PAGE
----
Posted 12/14/2005 11:46 am
Updated 2 years ago
With 99 percent of precincts reporting, Ballot Question No. 1, the highway bonds proposal, was defeated with 40 percent voting yes and 60 percent voting no. Question No. 2, the education bonds, was too close to call, with votes against leading by about 700 votes.
Gov. Mike Huckabee, who traveled the state on Monday in support of both questions, said late Tuesday that he was "disappointed" in the results.
(Click here for a video of election-night analysis by Arkansasbusiness.com Publisher Jeff Hankins and more coverage from Arkansas Business news partner KTHV-TV, Channel 11.)
If approved, the highway bonds measure would have authorized the refinancing of a $575 million bond issue — created after a special election in June 1999 — to improve the state's highways. The language of the proposal would have allowed the Highway Commission, without additional voter approval, to reissue bonds up to the $575 million limit as the debt is paid down.
The question drew opposition chiefly from the Arkansas Trucking Association, which endorsed the bond in 1999. It later withdrew its support, arguing that renewing the bond will incur $1 billion in permanent state debt — in exchange for $575 million in highway improvements — and that the measure would transfer "continuing and permanent authority" for issuing bonds from the vote of the people to an appointed state commission, removing "legislative and public oversight."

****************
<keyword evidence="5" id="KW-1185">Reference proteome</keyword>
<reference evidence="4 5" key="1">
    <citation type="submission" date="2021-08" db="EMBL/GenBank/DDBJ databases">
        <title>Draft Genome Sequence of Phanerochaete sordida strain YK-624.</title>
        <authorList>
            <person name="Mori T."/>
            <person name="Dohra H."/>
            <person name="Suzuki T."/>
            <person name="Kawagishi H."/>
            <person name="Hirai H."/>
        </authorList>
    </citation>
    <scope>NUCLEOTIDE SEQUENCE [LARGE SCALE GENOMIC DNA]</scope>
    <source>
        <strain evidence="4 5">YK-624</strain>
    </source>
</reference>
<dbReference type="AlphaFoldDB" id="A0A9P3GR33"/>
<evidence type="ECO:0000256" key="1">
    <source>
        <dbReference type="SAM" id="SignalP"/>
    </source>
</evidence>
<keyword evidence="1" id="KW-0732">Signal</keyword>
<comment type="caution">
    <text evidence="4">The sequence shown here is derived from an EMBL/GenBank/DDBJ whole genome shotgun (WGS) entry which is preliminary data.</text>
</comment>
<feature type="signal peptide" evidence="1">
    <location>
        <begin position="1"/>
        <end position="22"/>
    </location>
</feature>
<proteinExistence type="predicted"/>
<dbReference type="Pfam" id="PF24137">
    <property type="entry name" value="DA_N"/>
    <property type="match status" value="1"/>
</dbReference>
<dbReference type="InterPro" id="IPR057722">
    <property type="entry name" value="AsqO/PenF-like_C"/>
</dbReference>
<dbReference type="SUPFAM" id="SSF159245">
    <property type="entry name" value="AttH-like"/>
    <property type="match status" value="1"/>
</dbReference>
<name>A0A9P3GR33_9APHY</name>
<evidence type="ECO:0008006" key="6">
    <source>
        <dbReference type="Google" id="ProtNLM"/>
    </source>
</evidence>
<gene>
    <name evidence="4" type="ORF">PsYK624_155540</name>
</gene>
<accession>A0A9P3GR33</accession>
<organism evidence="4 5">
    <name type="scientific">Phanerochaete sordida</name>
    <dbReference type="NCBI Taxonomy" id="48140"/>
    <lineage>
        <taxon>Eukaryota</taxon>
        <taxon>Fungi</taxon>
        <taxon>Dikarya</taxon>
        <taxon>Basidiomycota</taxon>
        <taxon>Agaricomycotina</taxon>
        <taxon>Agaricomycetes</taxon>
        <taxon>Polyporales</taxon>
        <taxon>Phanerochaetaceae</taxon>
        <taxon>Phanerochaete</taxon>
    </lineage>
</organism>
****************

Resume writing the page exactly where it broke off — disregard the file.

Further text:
Huckabee and other Question 1 supporters disputed those claims. Both sides formed committees to campaign for or against the bond issue.
With all the controversy on the highway bonds issue, Question No. 2 appeared to be an afterthought. That measure would issue $250 million in bonds for higher education institutions. The total bond issue would be used to refinance about $100 million in existing bonds, $10 million to connect the state's four-year universities to a super-Internet for data-heavy research, $90 million for physical improvements at four-year schools and $50 million for two-year campuses.